PULLMAN, Wash. – NCAA President Charlie Baker said he feels “bad” for the undefeated football players at James Madison University but said it wouldn’t be fair to give them a waiver from an NCAA rule that prevents them from being eligible for postseason play this season.
“Yeah, I feel bad for those kids, but I also feel bad for the kids who play for a team that is eligible that would not make it” if JMU got a waiver, Baker said in an interview Friday with USA TODAY Sports.
Baker said those other eligible schools could suffer potential damage if the Dukes (10-0) were given the waiver to play in the postseason. He named Liberty (10-0) and Tulane (9-1) as among those who could be boxed out of a top bowl in that case.
“It’s a zero-sum game,” Baker said Friday at Washington State University, where he was visiting. “If you put more and more in, it’s not like there’s another space for more and more. Somebody else comes out, who’s qualified and isn’t on probation.”
Why aren’t the Dukes eligible to play in a bowl game?
They are in the midst of a two-year transition to the lucrative Football Bowl Subdivision (FBS) of college football after moving up from the Football Championship Subdivision (FCS), where there are fewer resources and player scholarships. The NCAA requires such “reclassifying” teams to be ineligible for the FBS postseason during this two-year period.
The Dukes are in the second year of the transition and have asked for a waiver from the NCAA but have been denied. If their waiver request had been approved, they could have been included in the College Football Playoff rankings and might have set their sights on an elite bowl game.
NCAA President cites another example
Baker likened the case of the Dukes to that of Merrimack College in Massachusetts, where Baker previously served as the state’s governor. In March, Merrimack won a conference tournament title in men’s basketball but wasn’t allowed to play in the NCAA tournament because it was in the final year of a four-year transition from Division II to Division I. Fairleigh Dickinson represented the Northeastern Conference instead despite losing to Merrimack, 67-66.
In James Madison’s case, if the Dukes got a waiver, Baker said it wouldn’t be fair to those who might lose out on a bowl berth because of it after “playing all season with the understanding that they were playing to be in a bowl.” By contrast, James Madison knew they would be ineligible no matter how well its season went.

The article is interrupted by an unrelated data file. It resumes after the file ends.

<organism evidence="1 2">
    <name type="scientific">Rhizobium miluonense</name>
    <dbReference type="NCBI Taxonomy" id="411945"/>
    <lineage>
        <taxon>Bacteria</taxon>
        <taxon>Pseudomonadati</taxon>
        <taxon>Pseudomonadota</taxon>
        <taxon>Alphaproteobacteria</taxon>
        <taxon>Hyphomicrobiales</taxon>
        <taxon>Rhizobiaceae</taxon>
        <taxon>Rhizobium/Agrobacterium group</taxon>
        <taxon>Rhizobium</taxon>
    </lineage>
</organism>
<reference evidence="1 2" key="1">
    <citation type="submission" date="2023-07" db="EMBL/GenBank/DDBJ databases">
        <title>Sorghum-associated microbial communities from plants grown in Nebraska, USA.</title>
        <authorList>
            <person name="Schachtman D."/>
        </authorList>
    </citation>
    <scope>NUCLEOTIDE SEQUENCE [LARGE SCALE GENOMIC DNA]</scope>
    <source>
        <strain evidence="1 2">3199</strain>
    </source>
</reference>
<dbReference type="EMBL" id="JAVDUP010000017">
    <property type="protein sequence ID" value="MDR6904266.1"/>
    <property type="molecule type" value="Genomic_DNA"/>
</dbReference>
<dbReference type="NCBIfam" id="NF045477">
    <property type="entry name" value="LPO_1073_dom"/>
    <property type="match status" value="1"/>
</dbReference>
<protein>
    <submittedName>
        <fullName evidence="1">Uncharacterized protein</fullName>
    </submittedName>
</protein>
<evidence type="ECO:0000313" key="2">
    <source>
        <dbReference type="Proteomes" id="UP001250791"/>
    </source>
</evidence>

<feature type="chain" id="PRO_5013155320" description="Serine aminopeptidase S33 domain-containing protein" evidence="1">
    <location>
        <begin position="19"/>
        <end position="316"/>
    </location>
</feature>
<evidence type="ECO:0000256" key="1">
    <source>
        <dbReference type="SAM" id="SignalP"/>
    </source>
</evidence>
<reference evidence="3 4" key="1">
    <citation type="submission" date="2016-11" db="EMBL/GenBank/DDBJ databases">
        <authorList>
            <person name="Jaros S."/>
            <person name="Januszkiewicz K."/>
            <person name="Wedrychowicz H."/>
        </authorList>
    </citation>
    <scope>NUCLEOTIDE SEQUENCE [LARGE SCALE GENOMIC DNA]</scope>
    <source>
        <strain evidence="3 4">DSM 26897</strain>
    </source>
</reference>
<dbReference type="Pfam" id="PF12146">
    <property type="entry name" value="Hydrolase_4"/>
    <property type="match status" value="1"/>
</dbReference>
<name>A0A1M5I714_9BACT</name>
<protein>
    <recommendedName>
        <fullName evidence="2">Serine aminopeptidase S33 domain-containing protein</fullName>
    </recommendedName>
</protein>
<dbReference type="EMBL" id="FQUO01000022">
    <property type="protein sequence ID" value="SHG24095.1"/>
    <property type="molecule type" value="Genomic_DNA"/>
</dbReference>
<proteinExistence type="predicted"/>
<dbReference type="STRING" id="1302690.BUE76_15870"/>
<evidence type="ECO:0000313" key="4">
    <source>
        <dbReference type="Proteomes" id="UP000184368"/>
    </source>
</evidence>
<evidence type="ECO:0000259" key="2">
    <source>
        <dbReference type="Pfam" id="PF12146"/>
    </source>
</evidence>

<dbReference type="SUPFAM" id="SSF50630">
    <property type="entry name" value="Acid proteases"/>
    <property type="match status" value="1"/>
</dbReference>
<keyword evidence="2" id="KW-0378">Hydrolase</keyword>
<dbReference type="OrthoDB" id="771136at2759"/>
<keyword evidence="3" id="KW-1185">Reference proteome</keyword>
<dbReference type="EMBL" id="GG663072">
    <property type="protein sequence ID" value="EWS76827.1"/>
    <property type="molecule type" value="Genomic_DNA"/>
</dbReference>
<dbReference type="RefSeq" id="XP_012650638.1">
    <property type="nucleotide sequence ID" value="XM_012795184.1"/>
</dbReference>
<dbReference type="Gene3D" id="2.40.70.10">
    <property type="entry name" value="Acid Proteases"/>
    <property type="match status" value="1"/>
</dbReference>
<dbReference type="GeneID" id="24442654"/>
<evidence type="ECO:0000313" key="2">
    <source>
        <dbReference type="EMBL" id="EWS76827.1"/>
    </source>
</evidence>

Baker noted the Dukes still could end up in a bowl game through the backdoor if there aren’t enough teams with the minimum record of 6-6 to qualify. In that case, they would be allowed to fill an open spot as needed, likely in a lower-tier game as opposed to the kind of top bowl game they could be shooting for now in the CFP rankings if granted a waiver.
What is the point of the rule?
Baker acknowledged the rule should be reexamined. It was essentially designed to prevent teams from making a hasty move up the ladder in college sports to the detriment of its teams and support staff.
But the advent of players transferring freely between schools and other big recent changes in college sports “probably means that at this point and time we should take a look it going forward,” Baker said. “But I have no problem with the rule as it stands.”
Such requirements and restrictions for reclassifying teams “are based on factors beyond athletics performance,” the Division I Board of Directors Administrative Committee said in a recent statement. “They are intended to ensure schools are properly evaluating their long-term sustainability in the subdivision. Sponsoring sports at this level requires increased scholarships, expanded athletics compliance efforts, and additional academic and mental health support for student-athletes, and the transition period is intended to give members time to adjust to those increased requirements to position student-athletes at those schools for long-term success.”
James Madison next plays Saturday at Appalachian State, followed by its regular season finale a week later at Coastal Carolina.
Follow reporter Brent Schrotenboer @Schrotenboer. Email: email@example.com